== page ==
Re: Kenneth D. King's Kilim Carpet Coat: The Big Finish

To Couture Academic: The turquoise boots came from the resale shop as well! I'm glad I helped youth open your eyes about materials, as this broadens the range of what one can create. Another advantage is that the materials you find on other venues enable you to make more individual pieces--the materials aren't currently on offer in the shops!

And--recycling! Always a good thing, and historically what people did with materials, as they were far more dear in earlier times.

To GalaxyGreeThings: I can do ALMOST everything. Cooking, not so much. I had to learn how to make coffee recently when my boyfriend and I were in Maui--there was no coffee cart 20 feet away from my front door, like there is here in New York!

Re: Kenneth D. King's Kilim Carpet Coat: The Big Finish

Thanks for all the kind words! This coat was indeed worth the effort, and I'm planning on enjoying it for years to come!

About sewing machines: I have an old-school Bernina so it plowed through this fabric easily. But, if I were to have another machine, it would be a long-arm machine--it would have made all of the construction easier, as the arms on many household machines are way too short to accommodate the mass of this much carpet.

To Soucieville: The coat is a bit stiff but no more than one made from boiled wool. It is indeed a between seasons coat, though--the weave is dense and the wind doesn't cut through, but since it's unlined, it isn't suited to these really frigid temperatures we're seeing this week!

To user-933140: It appears more difficult than it actually is. Just go slow and steady, and you can do it. The class I teach on Craftsy (The Carefree fly-front coat) really covers the fundamentals on how to make this.

To user-3049124: You don't necessarily have to use matching carpets for this. I just lucked out, that Susan Khalje and her husband Qadir were kind enough to give me a matched set. But I rather like the idea of using mis-matched carpets for a coat. Haunt the resale shops, and I'm sure you can find a couple of beautiful carpets, for not much money.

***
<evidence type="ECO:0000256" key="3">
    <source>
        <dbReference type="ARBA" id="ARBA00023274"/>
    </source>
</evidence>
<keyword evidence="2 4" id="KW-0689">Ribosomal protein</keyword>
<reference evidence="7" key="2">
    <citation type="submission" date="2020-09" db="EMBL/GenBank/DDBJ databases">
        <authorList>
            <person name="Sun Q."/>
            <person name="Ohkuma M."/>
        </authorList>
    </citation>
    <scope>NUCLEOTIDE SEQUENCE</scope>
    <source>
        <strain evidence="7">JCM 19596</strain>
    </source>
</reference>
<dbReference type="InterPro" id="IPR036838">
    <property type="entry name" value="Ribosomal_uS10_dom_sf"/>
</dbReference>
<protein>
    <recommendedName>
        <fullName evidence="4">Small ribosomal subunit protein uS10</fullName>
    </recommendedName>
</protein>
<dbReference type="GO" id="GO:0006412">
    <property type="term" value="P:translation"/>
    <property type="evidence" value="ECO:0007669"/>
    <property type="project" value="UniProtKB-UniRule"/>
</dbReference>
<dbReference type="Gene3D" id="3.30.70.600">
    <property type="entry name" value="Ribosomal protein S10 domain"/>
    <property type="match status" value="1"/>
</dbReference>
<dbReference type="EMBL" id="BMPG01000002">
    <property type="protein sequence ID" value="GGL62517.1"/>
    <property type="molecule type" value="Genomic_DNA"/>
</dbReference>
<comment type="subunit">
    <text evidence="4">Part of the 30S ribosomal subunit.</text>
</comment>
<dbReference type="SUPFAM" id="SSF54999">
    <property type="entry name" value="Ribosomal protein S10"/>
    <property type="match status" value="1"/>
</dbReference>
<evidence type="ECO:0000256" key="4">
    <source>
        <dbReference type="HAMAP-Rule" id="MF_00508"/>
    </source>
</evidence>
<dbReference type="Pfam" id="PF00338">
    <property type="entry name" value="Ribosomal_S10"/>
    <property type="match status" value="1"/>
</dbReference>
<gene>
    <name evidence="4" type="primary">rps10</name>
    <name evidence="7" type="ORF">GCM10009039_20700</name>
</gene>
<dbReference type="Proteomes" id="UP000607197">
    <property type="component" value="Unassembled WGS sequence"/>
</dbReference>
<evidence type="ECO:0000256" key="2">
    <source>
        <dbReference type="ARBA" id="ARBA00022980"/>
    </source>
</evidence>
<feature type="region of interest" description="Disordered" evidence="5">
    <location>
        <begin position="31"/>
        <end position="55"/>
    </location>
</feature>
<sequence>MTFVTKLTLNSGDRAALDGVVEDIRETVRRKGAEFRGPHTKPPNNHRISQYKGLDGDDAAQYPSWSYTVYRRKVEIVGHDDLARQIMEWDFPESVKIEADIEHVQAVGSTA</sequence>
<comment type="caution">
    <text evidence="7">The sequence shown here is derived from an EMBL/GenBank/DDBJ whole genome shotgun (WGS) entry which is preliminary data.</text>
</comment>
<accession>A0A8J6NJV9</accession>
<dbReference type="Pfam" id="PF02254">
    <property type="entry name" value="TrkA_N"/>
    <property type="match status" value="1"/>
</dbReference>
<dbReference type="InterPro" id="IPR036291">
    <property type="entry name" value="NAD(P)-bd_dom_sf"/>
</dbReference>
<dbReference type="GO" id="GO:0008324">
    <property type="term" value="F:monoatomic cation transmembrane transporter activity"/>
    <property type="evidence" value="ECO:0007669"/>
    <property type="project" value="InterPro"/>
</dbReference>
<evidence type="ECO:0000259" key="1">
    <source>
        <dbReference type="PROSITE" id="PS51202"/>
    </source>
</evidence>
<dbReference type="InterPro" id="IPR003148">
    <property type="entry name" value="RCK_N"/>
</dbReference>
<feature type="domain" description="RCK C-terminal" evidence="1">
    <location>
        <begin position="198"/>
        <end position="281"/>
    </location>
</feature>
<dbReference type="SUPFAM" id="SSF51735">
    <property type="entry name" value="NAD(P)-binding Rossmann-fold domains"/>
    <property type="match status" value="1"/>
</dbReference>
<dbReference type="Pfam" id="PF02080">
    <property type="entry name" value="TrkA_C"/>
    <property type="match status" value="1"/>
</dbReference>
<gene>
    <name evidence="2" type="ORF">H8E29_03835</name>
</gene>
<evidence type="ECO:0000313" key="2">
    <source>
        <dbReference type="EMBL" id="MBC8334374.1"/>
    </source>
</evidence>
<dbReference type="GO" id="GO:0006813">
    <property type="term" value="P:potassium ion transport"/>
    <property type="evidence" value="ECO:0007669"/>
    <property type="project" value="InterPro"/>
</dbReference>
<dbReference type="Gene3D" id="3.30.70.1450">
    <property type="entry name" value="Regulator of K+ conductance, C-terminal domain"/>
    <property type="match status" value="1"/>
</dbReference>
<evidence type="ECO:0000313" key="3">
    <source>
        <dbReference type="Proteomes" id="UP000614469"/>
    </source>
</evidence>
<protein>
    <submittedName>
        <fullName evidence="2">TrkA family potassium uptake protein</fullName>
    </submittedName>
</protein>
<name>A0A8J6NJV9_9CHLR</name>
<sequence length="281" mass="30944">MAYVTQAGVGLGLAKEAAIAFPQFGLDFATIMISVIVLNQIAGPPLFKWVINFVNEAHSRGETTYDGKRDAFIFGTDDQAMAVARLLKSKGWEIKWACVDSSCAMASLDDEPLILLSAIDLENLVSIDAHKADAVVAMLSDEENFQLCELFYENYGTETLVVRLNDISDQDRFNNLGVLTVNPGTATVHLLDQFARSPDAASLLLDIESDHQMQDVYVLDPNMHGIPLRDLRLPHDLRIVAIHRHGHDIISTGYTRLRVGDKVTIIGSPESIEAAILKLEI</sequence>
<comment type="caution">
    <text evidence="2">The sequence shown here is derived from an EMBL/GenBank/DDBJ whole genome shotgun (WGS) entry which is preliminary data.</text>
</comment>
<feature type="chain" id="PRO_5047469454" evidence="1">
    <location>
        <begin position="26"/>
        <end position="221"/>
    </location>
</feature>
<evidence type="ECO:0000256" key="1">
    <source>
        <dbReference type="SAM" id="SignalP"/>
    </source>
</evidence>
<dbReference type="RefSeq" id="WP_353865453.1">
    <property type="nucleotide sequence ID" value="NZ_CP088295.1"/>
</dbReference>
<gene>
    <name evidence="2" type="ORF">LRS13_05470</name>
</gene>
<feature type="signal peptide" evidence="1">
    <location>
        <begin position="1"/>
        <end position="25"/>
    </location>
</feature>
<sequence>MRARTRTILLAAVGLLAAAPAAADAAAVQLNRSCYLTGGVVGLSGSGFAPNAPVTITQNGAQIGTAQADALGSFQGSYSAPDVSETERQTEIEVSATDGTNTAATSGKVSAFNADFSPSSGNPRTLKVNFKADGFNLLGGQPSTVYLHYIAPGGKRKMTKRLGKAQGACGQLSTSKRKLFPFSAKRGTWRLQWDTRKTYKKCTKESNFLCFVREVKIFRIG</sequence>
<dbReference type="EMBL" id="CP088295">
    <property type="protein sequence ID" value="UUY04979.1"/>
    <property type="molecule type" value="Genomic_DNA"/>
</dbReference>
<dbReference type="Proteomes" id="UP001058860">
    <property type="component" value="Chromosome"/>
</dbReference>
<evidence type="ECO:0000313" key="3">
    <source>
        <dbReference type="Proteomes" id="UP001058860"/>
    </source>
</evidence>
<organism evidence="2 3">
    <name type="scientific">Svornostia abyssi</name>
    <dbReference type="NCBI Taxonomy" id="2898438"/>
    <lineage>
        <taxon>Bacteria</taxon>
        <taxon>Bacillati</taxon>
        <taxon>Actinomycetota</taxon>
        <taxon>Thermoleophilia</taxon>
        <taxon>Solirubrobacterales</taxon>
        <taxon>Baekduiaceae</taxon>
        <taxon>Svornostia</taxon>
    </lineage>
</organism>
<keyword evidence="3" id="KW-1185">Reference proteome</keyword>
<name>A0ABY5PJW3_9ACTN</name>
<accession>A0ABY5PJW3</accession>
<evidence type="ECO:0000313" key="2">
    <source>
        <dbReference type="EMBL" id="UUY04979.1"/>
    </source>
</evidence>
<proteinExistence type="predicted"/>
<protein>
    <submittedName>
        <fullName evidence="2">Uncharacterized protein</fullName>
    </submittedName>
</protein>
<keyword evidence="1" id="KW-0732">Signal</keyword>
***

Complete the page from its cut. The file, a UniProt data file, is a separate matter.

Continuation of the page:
Re: Video: How to Create Curved Tucks

To Jenny: You'd want to use a thinner fabric underneath, such as muslin, or batiste--then the weight will be less.

Re: Video: How to Create Curved Tucks

To SahronPicone: The beauty of that kind of application is that there were no pick stitches visible--just two folded edges that met up cleanly.

Re: Video: How to Create Curved Tucks

To Tzipi: I you're going to cover a skirt with this technique, you'll want a fabric with a little more body than muslin (cotton duck, perhaps), that you'll make the skirt base from.

As for length of bias strips, I just cut them the full length of the fabric bias, and trim then down to length from there...

To SharonPicone: I did a strapless gown with this technique, stitched to a corselet foundation. Very effective. A tip on how to manage the zipper in this case--I used ban roll waistband stiffening, stitched back of the strips to the ban roll, the folded the ban roll back, leaving a clean fold with a rigid edge. Then the back of the work got pick stitched to the zipper of the corselet. Labor-intensive to get all the folds to "read" perfectly across the zipper, but well worth it.

Re: Video: How to Create Curved Tucks

Thanks for the kind comments!

To answer questions:

To KWS1313: A French binding, is a bias binding used to finish neck edges and armholes. The beauty of this binding is that it's easier to manage than other bias bindings, and finishes to look the same on both sides.

It's a bias strip that is cut 6 times wider than the desired finished width, plus 1/4". So, if you want a 1/2" wide finished binding, you'll cut the strip 6 times 1/2"=3", plus 1/4", for 3 1/4" width of the bias strip. You'll press this strip in half, and sew it to the body of the piece, matching the raw edges. Sew at just shy of 1/2". The strip will fold up at the stitching line, then over the cut edges, where the folded edge will get slipstitched to the back of the work on the seam line.

To Smockerlady: I'd love to be invited to the UK!

This vest pattern is a princess line pattern from Vogue, I believe. The lining was a bridal satin, that was cut with the princess lines intact, as the foundation layer was. It needed a lining, as the stitching looks to ragged for my taste, to go unlined.
And you're correct in assuming that this technique can be used on any garment, just have a foundation layer behind where you want to put the curved tucks, so you have something to attach to.